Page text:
I just bought a used BAT VK-P5 and I am getting a buzz from both channels that will increase and decrease with the volume control. I have Nuforce 9.02 mono amps that I know have RFI issues. I can also notice a change in the buzz when I touch or move the tone arm. Is the cartridge reacting to RFI? Has anyone else had any experince with this type of problem? Everything sounds great when I am playing records, but this is just eating at me. I have played with different cables and that helps somewhat. I even get the buzz when the turntable is disconnected from the phono pre.
I didn't notice the problem with other tubed pre's either.
Thanks for any and all input.
I had bad hum/rfi problems. It was due to an unshielded interconnect between the turntable and the transformer. Are you using an unshielded interconnect between the preamp and the mono amps? You can test whether it is the interconnects by using some freebie interconnects, which are all shielded. This is a technique recommended on the VPI website and it worked for me. Also, if the BAT uses tubes for the phono stage, it may help to replace the tubes in the phono stage with some low noise tubes. Also, make sure everything is grounded properly to reduce RFI. I feel for you, since I lived with the hum for almost a year before figuring out the cause.
I checked your system. If you are using Nordost blue heaven interconnects anywhere between the turntable and the amps, that could be the problem. I have been using red dawn and blue heaven and they were prone to RFI hum when used in the phono chain, even though they produced no hum, when connected to the DAC. I looked at your system. Is the turntable rack on wheels? If so, you could probably isolate the turntable better if you took the wheels off the equipment rack. Good luck...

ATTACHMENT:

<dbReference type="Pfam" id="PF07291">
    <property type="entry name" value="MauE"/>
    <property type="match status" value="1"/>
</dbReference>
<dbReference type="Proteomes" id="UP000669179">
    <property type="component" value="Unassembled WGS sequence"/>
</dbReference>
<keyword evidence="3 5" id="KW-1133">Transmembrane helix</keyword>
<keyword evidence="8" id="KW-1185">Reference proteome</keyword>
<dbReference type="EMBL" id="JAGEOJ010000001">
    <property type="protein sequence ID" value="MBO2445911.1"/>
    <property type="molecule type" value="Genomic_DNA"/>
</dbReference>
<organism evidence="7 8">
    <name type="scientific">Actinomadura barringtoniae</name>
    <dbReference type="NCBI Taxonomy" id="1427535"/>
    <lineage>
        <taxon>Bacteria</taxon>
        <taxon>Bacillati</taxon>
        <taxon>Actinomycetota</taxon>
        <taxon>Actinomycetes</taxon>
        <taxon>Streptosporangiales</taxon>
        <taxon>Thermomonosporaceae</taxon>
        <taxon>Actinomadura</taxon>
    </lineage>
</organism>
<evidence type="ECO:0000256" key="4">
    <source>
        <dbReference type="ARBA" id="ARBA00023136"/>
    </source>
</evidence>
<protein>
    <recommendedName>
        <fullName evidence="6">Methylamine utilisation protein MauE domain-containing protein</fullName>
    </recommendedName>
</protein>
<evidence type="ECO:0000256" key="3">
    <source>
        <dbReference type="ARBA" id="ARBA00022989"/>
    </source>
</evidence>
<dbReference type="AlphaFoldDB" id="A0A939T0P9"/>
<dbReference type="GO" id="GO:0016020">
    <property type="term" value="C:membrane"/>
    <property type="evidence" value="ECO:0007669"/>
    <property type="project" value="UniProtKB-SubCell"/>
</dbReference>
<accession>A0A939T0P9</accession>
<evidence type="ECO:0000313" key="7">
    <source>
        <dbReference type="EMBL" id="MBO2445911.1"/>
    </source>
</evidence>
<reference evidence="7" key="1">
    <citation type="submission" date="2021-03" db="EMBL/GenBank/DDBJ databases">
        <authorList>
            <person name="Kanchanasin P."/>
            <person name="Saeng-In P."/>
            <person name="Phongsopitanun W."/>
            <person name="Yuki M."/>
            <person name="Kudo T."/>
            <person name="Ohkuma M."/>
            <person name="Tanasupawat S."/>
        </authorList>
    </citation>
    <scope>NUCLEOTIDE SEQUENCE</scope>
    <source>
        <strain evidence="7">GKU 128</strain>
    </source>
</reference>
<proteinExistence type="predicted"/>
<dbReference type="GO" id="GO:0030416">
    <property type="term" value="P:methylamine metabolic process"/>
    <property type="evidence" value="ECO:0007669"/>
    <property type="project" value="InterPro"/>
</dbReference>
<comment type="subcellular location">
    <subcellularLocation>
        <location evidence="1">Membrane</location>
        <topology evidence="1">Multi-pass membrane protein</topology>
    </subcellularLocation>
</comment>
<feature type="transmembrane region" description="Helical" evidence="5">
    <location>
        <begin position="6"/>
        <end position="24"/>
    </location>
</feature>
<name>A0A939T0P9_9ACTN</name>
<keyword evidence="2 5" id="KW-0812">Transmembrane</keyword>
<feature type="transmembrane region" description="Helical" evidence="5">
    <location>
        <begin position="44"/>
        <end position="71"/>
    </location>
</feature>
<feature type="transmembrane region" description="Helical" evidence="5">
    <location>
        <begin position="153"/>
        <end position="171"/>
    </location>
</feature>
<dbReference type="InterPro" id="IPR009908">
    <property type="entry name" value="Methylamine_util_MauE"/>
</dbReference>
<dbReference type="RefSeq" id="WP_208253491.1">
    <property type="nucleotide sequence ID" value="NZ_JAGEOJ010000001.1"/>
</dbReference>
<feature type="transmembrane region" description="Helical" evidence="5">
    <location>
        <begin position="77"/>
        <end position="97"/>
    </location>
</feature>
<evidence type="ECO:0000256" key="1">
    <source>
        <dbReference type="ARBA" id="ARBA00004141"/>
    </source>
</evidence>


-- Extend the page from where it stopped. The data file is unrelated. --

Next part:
I need to get my system updated, but I am still using the Nordost cables. I had Discovery in there before the BAT, but they were worse with the buzz than the Nordost. The buzz changes volume when I just shift the cables around. I have an extra set of tubes that I can try, but this semms really weird.
Morris, very nice system you have there.
I'm not a technical guy, but touching and moving the cables and equipment can affect the RFI. When I had the buzz the same thing happened. I think it is similar to an FM antenna when you move it around. Since this is a common issue, try searching on the Audio Asylum Vinyl Asylum and here to see how others dealt with it. Again, I'm not technical, but my understanding of this is that the cartridge emits a very low level signal which is then amplified much more than a line-level CD/DAC signal. As a result, you are amplifying the RFI garbage as well as the nice tunes going through your Scout. This is also why phono tubes have to be very low noise (and explains why you could hear hum/hiss without the Scout connected). You are pushing the envelop of what I know, but I'm glad to help if I can. Hopefully, others can provide a more nuanced explanation.

Thanks for the compliment. Even with all the technical puzzles, like hum, I've really enjoyed the system.
I've been dealing w/similar issues for over a year, being located near a large radio tower. Most of what's been said above is generally on track. Sometimes all the little nits add up to a big problem, so attack RFI in every way possible.
- As mentioned try cheapo interconnects from a vcr, boombox etc. They sound crappy musically speaking, but most are heavily shielded. If the problem decreases, you know to shop for a good shielded hi-end cable.
- If possible use as much balanced cabling as your gear will allow.
- Since you have a VPI table, you can do what I did; buy a balanced junction box for ~$150 from VPI. It replaces the one on your table, with lemo connector on top and balanced outs on the back instead of the RCAs. This conquered massive RFI in my room!
- experiment with aluminum foil wrapped around cables, especially at connection points on the phono stage & preamp. Do this with music playing, if you hear changes thru speakers while you move the foil around your cables, you'll get an idea where the trouble spots are.
- Physically move your tt, phono stage and preamp if room allows and you are up for exercise.
- borrow a solid state phono stage and see if it eliminates the problem. It usually does, but that always leads to a whole 'nother dilemna.
Good luck,